Even though I upgraded to an iPhone® 6 about six months ago and have noticed more of the places I shop at were starting to offer Apple Pay, the truth is I’ve just been lazy about setting it up on my phone. And with Apple Pay being available for well over a year, plus a recent spike in its users, I decided to jump on the bandwagon. As a newbie, here’s my 24-hour adventure in using Apple Pay.
How to Get Started
To get started, you’ll need to input your card info through iPhone’s Wallet. You can do this either manually or by scanning the front of your card. If you opt for the latter, your phone will scan your card number, name, and expiration date. It was super simple to do and kind of fun, almost like digital “magic.” I got a little eager and proceeded to add any card it would accept. So with three cards stored in my Apple Pay digital wallet, I ventured out in the streets of Los Angeles to try it at some of my favorite retailers.
American Eagle Outfitters – Burbank
Time: Saturday, 7:42 p.m.
Battery juice left: 85 Percent
It’s Saturday night and I’m at the Burbank Town Center mall in the Valley. After scouring the clearance racks for end-of-the-year bargains, I get in line to buy a pair of fuzzy cotton socks. I tell the sales associate I’ll be using Apple Pay. She replies, “Umm..okay.” I don’t think she knew what I was talking about. I use Touch ID to activate the reader. A message pops up that prompts me to hold your phone near the reader to pay. For fellow newbies, the reader is an add-on that rests on top of the payment terminal. After my transaction was denied twice, I gave up. It turns out I made a rookie mistake: Even though AEO is an official Apple Pay retailer, this specific store location didn’t have the reader installed. Womp.
McDonald’s – Burbank
Time: Saturday, 7:50 p.m.
Battery juice left: 82 Percent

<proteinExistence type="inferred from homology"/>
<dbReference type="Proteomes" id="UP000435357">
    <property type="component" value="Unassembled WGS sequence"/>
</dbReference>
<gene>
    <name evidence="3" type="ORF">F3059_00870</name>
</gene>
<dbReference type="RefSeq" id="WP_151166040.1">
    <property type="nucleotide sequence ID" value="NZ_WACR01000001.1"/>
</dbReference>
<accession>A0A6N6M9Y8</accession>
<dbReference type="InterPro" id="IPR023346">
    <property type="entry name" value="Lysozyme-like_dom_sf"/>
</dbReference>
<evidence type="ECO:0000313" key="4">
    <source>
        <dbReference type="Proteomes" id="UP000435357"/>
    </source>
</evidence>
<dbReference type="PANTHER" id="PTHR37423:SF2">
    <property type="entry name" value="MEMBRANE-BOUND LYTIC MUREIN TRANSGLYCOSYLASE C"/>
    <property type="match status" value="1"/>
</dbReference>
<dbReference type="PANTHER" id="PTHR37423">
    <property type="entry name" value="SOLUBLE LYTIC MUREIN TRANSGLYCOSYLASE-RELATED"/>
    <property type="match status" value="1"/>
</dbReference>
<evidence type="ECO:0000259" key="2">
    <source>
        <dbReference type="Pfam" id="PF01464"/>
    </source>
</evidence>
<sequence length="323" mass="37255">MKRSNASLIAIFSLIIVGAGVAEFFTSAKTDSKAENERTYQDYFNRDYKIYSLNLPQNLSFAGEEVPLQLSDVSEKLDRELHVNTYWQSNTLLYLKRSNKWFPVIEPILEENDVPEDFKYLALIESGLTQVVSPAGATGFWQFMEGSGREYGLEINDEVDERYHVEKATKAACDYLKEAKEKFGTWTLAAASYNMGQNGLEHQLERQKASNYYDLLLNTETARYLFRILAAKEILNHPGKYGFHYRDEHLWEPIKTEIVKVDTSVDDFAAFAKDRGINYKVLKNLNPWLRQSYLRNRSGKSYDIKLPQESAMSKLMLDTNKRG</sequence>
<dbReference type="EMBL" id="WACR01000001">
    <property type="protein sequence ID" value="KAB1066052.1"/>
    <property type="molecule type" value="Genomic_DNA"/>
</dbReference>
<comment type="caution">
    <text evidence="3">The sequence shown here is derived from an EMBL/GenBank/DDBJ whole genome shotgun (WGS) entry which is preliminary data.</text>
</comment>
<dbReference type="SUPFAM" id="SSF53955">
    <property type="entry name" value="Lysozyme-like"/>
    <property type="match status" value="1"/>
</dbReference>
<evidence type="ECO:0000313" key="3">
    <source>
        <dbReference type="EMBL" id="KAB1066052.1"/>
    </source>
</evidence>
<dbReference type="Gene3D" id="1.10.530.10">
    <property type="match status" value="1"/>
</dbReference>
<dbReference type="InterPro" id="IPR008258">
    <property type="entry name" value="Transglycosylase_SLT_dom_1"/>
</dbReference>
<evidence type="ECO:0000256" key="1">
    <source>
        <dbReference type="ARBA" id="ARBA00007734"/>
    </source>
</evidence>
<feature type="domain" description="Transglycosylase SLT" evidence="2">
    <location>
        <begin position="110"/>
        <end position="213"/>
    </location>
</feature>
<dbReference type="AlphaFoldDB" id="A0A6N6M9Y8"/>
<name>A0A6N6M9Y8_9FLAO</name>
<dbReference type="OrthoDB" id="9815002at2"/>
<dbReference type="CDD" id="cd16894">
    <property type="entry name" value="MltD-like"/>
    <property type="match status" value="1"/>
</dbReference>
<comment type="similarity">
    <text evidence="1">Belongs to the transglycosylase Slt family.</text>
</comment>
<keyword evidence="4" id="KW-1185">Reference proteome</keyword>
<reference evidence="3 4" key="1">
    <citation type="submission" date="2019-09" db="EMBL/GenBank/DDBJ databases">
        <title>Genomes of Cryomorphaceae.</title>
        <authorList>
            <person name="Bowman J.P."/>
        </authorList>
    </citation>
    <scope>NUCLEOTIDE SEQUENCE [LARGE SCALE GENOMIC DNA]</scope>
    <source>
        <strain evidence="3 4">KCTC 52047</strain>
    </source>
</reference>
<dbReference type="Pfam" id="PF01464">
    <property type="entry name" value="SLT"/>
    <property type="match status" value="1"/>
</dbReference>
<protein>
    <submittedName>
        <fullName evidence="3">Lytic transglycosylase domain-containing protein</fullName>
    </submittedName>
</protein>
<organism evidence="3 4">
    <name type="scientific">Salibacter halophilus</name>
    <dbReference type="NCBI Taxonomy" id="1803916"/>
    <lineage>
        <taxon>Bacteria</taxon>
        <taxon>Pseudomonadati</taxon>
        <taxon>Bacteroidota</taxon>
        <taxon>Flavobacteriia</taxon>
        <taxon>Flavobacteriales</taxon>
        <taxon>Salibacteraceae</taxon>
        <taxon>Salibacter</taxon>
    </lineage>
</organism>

Before I leave the Burbank mall I grab a bite to eat at the food court. Although I don’t eat at Mickey D’s as much as I used to, it’s one of my defaults for the late-night munchies and mall food. I order my usual Number 2. This time there was a reader in clear view. With a quick wave of my phone the transaction went through. It was pretty much seamless. Success!
Walgreens – El Segundo
Time: Sunday, 8:13 a.m.
Battery juice left: 96 Percent
After dropping off my brother at LAX in the morning I stop by a Walgreens to pick up a few sundry items. I decide to take just my car keys and phone and leave my bag in the car. It feels kind of liberating. As a bargain bin rummager, I try not to spend too much like I normally do at the clearance section and make a beeline toward the cashier. When I am accidentally overcharged for a sale item, the cashier tells me I’ll need the physical card to transfer the difference back into my account. Otherwise I’d be given the difference in cash. I don’t feel like going back to my car for my card, so opted for the cash.
I ask the cashier if a lot of people were using Apple Pay and she nodded and said, “Yes. It’s easier and faster.” And I agree. It’s quicker than using a card, especially ones with an EMV chip, where you insert your card into the terminal and wait.
Lyft – West Hollywood
Time: Sunday, 2:50 p.m.
Battery juice left: 74 Percent
I request a Lyft ride to meet up with my friend for an afternoon hike at Runyon Canyon. The cool thing about linking Apple Pay to your Lyft account (and to any online retailers such as, say, Etsy for that matter) is that you don’t need to separately link up several cards to your account. Your cards will be linked through a single source.
My driver Jennifer pulls up and although I had opted for Lyft Line, which is where you share a ride with fellow rideshare passengers, I ride alone. I add a tip and complete the transaction like I normally do, and receive a pop-up notification with details about the transaction, such as the merchant, date, approximate time, and amount. Cool beans.
After spending 24 hours using Apple Pay, I was hooked. While not 100 percent perfect, it was really easy to use, almost too easy. I’ll still carry around a card or two with me just in case, but I’m definitely an Apple Pay convert.